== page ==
Brave New World Utopian

1705 Words 7 Pages
Imagine a world without war, sadness, disease, and untimely deaths. A utopia, guaranteed to provide all the comforts the world has to offer, guaranteed to provide happiness, or at the very least enough pills to ensure no one is ever sad for long. But what would you have to give up to gain stability and peace, and would it be worth it? Brave New World is seemingly a utopian society free from the problems that plague the real world, a freedom purchased by the loss of truth, beauty, art, and religion. Despite the allure of earthly pleasures, such as sex, soma, and comfort, there is no real happiness or fulfillment in the World State. Huxley’s portrayal of a God-less society and the subsequent unhappiness of the characters Bernard, Lenina …show more content…
As such, the drug Soma was introduced to ensure that anytime a citizen of the World State felt slightly upset, they could pop a pill and immediately be relieved of any suffering. After having forgotten her Soma pills when she went to the Malpais Savage reservation, Lenina “felt herself entitled…to a complete and absolute holiday. As soon as they got back to the rest house, she swallowed six half-gramme tablets of soma (140)”, Lenina could not face even the slightest discomforts without relying on soma to bring her out of the darkness and into happiness. It was also used to enhance already happy events, to endeavor to fulfill the desires within the human heart for something wonderful and great. When Henry and Lenina went dancing it was in a soma-filled room that was, “infinitely friendly (77)”, the prospects of dancing and later having relations was not enough to satisfy them, they had to supplement the feelings with Soma. Likewise, when Lenina is about to have sex with the Arch-Community-Songster, she states that she had, “better take a couple of grammes of soma (178)”. Regardless of the synthetic happiness brought on by the soma, like sex it could not fulfill the desires. Soma brought happiness only for a short time and when it wore off, the person either had to take more, or suffer from reality …show more content…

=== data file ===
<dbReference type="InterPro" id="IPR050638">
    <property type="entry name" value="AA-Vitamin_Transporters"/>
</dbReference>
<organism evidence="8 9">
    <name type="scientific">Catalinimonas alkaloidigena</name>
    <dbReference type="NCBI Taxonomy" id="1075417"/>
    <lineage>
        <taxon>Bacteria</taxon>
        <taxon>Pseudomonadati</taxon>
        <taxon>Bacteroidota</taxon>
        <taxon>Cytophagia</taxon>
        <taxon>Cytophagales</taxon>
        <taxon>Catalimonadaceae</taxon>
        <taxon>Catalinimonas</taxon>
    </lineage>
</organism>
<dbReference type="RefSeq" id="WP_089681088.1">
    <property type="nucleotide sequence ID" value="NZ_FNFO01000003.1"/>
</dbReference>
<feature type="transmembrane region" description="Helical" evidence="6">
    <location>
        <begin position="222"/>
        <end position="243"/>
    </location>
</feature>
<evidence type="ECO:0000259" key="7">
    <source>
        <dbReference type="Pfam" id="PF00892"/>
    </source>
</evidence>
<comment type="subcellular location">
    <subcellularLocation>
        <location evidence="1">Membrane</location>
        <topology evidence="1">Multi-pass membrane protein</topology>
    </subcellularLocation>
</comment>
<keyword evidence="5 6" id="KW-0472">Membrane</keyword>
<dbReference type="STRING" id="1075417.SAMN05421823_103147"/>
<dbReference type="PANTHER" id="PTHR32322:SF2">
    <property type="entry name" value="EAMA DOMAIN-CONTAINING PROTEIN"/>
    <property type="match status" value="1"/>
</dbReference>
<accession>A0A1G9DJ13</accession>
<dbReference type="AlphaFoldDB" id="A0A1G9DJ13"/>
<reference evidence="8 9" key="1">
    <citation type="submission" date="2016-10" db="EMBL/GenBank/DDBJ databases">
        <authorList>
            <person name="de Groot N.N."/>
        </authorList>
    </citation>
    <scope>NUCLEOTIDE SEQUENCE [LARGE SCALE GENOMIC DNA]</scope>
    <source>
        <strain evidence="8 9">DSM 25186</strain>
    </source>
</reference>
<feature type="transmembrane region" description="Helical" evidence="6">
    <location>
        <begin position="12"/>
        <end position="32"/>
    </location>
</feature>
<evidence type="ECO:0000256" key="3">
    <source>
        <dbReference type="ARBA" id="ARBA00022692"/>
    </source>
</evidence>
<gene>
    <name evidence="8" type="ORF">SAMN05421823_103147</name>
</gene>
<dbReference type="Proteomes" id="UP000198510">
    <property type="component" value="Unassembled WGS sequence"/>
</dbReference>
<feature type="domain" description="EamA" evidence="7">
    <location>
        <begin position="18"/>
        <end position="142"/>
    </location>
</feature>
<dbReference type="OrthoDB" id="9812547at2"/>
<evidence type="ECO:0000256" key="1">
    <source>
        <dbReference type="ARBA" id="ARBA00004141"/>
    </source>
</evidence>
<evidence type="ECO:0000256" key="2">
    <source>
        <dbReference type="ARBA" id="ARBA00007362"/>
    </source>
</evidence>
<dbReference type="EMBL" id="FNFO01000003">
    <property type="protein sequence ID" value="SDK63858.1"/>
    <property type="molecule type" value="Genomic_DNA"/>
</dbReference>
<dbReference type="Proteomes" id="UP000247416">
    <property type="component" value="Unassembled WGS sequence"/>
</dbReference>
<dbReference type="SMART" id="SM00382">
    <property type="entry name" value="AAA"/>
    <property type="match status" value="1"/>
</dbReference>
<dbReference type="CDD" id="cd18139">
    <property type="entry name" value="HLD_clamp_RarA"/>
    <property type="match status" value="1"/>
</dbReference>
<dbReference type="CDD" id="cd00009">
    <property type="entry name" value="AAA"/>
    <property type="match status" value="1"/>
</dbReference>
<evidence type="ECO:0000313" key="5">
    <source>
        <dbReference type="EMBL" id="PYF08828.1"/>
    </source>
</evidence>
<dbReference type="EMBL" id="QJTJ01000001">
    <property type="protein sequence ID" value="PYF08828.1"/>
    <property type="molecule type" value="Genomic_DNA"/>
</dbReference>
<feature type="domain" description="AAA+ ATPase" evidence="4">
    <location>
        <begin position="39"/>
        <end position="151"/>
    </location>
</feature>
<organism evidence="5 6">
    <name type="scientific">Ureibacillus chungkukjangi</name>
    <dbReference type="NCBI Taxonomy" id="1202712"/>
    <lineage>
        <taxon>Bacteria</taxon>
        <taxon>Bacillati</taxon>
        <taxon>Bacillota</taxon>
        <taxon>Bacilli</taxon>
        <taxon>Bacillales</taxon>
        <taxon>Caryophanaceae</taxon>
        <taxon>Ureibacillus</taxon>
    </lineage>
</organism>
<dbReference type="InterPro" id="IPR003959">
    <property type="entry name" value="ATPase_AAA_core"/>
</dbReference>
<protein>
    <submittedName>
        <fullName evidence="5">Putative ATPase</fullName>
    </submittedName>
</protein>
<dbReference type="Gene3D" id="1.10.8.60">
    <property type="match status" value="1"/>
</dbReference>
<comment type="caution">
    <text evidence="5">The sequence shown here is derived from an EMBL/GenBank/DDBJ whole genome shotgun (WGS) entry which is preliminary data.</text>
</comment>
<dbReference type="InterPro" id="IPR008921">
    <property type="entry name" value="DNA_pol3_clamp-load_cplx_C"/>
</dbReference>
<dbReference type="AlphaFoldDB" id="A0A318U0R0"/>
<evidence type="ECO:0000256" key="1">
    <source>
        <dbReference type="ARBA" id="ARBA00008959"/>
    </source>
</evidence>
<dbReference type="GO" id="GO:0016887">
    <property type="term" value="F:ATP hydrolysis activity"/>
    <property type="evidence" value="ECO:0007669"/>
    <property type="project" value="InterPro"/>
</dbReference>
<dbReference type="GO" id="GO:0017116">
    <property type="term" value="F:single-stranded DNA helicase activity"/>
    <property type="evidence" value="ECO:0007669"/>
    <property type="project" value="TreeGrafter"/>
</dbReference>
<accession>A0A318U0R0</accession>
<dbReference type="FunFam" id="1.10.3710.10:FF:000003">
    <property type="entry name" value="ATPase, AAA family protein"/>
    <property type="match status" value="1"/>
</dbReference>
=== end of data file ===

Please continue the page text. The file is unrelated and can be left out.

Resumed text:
They could no longer have beautiful things, because beauty is attractive and they did not want people to be attracted to things beyond what they needed to fulfil the duties of their caste (219). Along with beauty art was sacrificed to make way for stability. Science and truth were also victims of the quest for a utopia because, “truth’s a menace, science is a public danger (227)”. The masses cannot have knowledge or truth if the elite wish to control them to maintain a stable environment. The greatest sacrifice, was to give up religion and God (230). The desire for God is among the most natural desires that human beings feel, as John insists, “It is natural to believe in God when you’re alone (235)”, even if you never allow people to be completely alone, such as in the World State, the desire for God is not destroyed. Rather the desire is hidden and man attempts to fill this desire by gorging himself on the pleasures of the world, forever wondering why he can never eat his fill. Huxley frames a difficult question in Brave New World. Is it worth it to have a utopia, if one must give up beauty and truth, science and art, knowledge and God? The answer presented in the novel is no. Without God there is no completion, without completion there is no happiness. No matter how much comfort is presented in the world, the absence of God will be felt more

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